The most fruitful investment strategy for building wealth other than low-cost mutual funds is one that tracks a broad stock market index such as the S&P 500.

Buffett on the book: In his 2014 annual shareholder letter, the business tycoon shared his thoughts on the book and wrote, “Rather than listening to their siren songs, investors — large and small — should instead read The Little Book of Common Sense Investing.”

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With its witty talks, lectures and public commentaries, Poor Charlie’s Almanack documents the American billionaire investor and Buffett’s longtime business partner Munger’s growth from his childhood in Omaha to his steady financial success.

The book’s ‘Mungerisms: Charlie Unscripted’ section is a special collection that reveals the writer’s sharp comments made at the Wesco Financial and Berkshire Hathaway annual meetings.

The readers can also catch a section focusing on ‘Ten Talks’ in the book containing Munger’s varied interests — from how one could gauge the world to how his Multiple Mental Models could be useful in business. Additionally, the tenth talk in this section has a different take on another work called The Psychology of Human Misjudgment by the writer.

This biography by Munger is edited by the CEO of Glenair, Peter D Kaufman, and also includes a foreword by Warren Buffett.

Buffett on the book: Just buy a copy and carry it around; it will make you look urbane and erudite, “Buffett had humorously remarked about the book in his 2010 shareholder letter.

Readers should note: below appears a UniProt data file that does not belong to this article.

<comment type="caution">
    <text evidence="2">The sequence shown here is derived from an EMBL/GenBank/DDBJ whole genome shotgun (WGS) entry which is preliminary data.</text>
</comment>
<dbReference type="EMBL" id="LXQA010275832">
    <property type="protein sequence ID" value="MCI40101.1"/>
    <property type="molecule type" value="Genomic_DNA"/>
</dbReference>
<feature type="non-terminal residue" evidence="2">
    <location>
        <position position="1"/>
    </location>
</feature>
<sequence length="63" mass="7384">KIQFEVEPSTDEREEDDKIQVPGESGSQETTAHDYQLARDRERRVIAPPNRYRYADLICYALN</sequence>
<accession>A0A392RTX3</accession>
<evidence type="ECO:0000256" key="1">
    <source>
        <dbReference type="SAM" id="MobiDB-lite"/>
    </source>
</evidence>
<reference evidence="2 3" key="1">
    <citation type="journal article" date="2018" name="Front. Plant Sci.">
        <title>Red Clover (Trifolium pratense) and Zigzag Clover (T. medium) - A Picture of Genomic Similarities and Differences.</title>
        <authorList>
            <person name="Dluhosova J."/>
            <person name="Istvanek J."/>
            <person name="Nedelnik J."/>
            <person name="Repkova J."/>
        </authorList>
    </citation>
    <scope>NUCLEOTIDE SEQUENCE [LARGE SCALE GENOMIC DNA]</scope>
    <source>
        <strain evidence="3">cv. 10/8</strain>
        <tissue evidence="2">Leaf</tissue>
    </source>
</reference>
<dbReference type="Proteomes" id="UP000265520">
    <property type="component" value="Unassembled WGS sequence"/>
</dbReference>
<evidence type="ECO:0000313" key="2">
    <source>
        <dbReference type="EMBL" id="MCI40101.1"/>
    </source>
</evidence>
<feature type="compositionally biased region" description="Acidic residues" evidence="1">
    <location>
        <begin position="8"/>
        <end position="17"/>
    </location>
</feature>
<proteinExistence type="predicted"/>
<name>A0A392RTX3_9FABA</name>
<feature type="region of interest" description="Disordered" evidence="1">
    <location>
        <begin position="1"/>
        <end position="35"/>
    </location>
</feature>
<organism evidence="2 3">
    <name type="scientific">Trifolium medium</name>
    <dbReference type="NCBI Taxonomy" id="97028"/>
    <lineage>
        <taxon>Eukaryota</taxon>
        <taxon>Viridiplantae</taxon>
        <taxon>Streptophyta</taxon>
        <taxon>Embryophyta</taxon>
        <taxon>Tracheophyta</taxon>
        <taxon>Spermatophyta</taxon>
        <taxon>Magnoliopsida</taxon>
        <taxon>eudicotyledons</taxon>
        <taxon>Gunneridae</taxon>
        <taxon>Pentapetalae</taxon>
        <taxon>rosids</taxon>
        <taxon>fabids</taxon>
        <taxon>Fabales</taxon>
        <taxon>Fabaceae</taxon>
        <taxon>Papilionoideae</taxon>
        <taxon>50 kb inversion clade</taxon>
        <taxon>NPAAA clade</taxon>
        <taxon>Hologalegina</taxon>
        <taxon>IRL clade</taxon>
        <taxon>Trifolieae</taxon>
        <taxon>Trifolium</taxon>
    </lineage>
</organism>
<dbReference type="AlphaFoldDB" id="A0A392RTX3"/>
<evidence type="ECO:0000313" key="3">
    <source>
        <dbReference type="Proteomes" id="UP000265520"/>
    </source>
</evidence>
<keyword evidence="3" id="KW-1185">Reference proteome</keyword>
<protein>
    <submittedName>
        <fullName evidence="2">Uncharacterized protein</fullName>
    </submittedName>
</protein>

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Written by the founder and managing director of Housatonic Partners, William N. Thorndike, Jr., this book explores the importance of reflective capital allocation through the stories of eight successful CEOs.

Thorndike’s years of research and experience have helped him share important lessons for anyone interested in leading a company or investing in one, while also gaining favourable returns.

Buffett on the book: In his 2012 annual shareholder letter, Buffett wrote, “The Outsiders, by William Thorndike, Jr., is an outstanding book about CEOs who excelled at capital allocation. It has an insightful chapter on our director, Tom Murphy, overall the best business manager I’ve ever met.”

(Image: Courtesy Amazon)

This New York Times bestseller by journalist Carol J. Loomis gives readers a deeper insight into Warren Buffett’s investment strategies and his thoughts on management, philanthropy, public policy and parenting.

The book is a collection of the best Fortune magazine articles on Buffett published between 1966 and 2012. It includes thirteen cover stories and over twelve pieces authored by Buffett himself.